Sunday, June 24, 2012
In Pictures and In Words study ch 1
I hope that it is ok that I take creative license with how I will be participating with this books study. It fits SO nicely into what I am doing through the NWP( National Writing Project) and the summer institute(SI). BUT I want to take it a bit slower than the schedule. I want to share what I am collecting in my SI learning log and my reflections on the important theory and how other writers have tapped into these same ideas. So this post will just be on Chapter one: Illustration Study as a Foundation for Strong Writing.
This first set of quotes hit to the heart of what I think writing needs to be, and something I feel that I fight with everyone over. That is writing for children must be developmentally appropriate. I feel that so many teachers in my district rush to get to an end product. Children must all look like "this" at the end of the year. Let's toss to the way side where these children started or how they come to writing. Lucy Calkins in her book Pathways to the Common Core discusses this very thing, while the Common Core State Standards are the end result, some things might not be attainable for some students. Writing in Kinder is one of the areas she focuses on, and I believe that she would support this idea that illustrations ARE writing! Another support piece to developmentally appropriate writing comes on page 10 in the way of the NAEYC's position statement on Developmentally Appropriate Practice, published in 2009. This piece is crystal clear that the spirit of play, which at 5 years old is developmentally appropriate, matters because through play children develop self regulations as well as language and social competence.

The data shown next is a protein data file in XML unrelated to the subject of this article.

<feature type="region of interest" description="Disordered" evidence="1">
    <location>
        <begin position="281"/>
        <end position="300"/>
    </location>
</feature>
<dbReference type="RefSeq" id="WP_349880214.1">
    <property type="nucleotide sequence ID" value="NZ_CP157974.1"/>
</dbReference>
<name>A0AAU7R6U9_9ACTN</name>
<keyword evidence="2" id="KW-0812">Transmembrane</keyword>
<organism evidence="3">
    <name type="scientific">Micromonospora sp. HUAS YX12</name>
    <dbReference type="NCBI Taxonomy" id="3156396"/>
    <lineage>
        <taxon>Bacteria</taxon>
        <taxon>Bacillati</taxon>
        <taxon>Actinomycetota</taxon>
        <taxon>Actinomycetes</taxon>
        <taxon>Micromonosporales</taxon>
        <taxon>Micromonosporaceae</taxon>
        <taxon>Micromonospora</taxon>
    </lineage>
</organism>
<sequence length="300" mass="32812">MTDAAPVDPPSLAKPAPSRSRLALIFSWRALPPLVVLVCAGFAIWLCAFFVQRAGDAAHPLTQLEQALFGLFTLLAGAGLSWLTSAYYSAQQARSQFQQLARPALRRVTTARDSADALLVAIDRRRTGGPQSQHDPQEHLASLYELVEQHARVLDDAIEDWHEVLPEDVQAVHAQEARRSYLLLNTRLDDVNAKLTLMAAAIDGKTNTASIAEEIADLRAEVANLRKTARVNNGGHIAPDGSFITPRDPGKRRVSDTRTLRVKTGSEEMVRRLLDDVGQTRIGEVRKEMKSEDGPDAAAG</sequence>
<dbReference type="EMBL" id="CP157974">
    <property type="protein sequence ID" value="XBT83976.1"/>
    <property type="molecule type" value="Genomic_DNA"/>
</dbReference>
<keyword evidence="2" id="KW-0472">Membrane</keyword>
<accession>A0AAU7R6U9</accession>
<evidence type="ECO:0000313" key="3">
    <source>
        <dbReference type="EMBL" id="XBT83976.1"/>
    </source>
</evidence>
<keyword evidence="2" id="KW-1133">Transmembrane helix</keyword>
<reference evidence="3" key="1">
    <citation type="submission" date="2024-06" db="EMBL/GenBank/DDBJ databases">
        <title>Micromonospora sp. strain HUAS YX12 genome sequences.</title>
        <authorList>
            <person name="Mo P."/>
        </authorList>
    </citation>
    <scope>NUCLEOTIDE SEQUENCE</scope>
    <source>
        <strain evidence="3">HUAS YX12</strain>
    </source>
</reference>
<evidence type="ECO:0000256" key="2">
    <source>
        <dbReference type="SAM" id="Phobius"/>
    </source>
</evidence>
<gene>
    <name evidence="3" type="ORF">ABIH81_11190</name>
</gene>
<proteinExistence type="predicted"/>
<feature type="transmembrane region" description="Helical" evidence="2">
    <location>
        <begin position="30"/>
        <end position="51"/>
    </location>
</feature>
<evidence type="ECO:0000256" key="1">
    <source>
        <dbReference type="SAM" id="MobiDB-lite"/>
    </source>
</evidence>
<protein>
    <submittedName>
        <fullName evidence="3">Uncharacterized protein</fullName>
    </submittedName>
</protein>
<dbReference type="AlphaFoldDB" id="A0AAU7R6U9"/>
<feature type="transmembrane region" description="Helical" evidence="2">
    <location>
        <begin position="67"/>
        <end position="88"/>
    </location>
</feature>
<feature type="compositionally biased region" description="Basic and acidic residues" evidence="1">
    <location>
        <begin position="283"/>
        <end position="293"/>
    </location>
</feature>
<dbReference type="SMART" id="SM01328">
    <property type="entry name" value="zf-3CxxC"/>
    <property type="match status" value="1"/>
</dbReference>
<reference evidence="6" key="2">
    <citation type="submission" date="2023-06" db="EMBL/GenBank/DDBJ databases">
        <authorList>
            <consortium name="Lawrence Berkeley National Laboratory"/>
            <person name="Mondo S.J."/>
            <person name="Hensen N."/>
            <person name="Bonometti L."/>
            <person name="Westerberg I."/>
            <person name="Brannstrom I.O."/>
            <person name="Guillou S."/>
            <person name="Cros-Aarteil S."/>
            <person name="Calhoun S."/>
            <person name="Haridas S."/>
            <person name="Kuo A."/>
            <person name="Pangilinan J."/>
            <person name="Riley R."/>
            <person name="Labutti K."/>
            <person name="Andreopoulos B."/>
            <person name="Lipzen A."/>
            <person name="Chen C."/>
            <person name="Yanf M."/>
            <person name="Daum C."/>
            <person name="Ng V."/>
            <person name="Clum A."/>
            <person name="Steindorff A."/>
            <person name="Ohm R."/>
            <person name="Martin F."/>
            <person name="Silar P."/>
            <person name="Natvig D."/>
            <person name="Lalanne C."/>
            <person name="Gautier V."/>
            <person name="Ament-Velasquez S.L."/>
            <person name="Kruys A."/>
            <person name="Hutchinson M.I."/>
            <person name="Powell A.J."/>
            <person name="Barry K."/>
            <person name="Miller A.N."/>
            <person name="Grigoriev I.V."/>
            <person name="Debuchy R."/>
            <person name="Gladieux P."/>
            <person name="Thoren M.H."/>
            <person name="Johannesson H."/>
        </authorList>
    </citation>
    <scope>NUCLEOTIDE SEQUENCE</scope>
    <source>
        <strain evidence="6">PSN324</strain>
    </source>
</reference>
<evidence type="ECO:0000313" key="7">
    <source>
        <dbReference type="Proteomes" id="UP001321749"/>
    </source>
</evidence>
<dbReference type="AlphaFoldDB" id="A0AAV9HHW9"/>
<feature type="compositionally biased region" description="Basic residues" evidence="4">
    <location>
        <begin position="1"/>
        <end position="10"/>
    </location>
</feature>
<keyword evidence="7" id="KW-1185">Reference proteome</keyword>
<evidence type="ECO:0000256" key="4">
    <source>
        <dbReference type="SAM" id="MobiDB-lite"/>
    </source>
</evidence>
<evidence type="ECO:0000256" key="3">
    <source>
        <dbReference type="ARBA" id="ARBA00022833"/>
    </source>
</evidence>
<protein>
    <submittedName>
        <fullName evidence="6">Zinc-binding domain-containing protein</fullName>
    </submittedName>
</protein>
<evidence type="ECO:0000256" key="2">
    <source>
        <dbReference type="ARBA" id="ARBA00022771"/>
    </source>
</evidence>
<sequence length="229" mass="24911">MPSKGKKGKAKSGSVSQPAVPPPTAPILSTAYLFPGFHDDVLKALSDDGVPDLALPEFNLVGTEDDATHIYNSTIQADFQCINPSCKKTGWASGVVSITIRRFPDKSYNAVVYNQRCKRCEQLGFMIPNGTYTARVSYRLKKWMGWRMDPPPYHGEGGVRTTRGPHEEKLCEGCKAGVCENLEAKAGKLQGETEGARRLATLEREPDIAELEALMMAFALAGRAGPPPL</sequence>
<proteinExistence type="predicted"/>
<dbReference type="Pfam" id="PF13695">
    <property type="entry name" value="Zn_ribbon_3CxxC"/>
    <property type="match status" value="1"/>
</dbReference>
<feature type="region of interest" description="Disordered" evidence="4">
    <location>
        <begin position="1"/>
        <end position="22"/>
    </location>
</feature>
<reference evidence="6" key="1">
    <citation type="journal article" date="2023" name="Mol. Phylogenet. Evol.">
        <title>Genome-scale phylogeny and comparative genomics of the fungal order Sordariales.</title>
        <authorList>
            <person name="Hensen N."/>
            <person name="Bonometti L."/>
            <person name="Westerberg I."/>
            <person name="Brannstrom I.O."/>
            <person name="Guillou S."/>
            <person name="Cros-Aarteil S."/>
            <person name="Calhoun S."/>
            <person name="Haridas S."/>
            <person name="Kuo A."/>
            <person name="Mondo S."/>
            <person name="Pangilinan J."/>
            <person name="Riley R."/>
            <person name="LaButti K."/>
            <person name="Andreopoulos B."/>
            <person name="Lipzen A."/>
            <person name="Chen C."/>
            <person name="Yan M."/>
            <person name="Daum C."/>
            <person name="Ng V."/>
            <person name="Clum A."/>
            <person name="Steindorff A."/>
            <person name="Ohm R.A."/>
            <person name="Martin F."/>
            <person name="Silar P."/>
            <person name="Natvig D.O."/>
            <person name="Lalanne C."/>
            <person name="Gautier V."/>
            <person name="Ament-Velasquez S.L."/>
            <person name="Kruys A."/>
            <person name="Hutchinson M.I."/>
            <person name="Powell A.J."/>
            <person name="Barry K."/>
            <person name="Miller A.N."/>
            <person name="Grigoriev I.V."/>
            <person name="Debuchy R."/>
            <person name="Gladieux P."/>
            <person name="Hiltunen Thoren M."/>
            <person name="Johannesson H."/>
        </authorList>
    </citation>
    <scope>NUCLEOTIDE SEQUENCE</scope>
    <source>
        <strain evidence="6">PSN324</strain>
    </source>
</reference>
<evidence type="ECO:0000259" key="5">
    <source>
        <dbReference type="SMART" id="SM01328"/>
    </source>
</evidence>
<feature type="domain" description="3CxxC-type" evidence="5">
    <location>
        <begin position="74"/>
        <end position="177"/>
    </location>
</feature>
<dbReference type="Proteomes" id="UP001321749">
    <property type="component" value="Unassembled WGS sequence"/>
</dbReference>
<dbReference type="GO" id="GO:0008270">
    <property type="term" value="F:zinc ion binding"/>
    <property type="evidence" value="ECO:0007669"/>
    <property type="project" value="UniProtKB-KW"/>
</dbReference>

Ok take a second and think about this... a child plays, that is what they do, it's how they are wired as 5 year olds and if we can tap into this play as educators we have hit the gold mine. Katie Wood Ray wrote another book called Already Ready with Matt Glover talking about how children come to school already ready... because they see writing as play. It's just one way to tell about something. Just one way to share their thoughts and feelings. Matt Glover went on to write Engaging Young Writers. He also speaks volumes to the idea of writing as play and adds to it that children need entry points into writing. I believe that sharing good quality illustration study would be one of those entry points.
To sum up this chapter is for me is about tapping into children's natural love of play. I also believe that it's about children using illustration as an entry point into writing and valuing what that child is bringing to the table.
To see what others think of this chapter (actually the first 6- remember I am stretching mine out ;) ) goto Mrs. Wills Kindergarten blog: In Pictures and In Words book study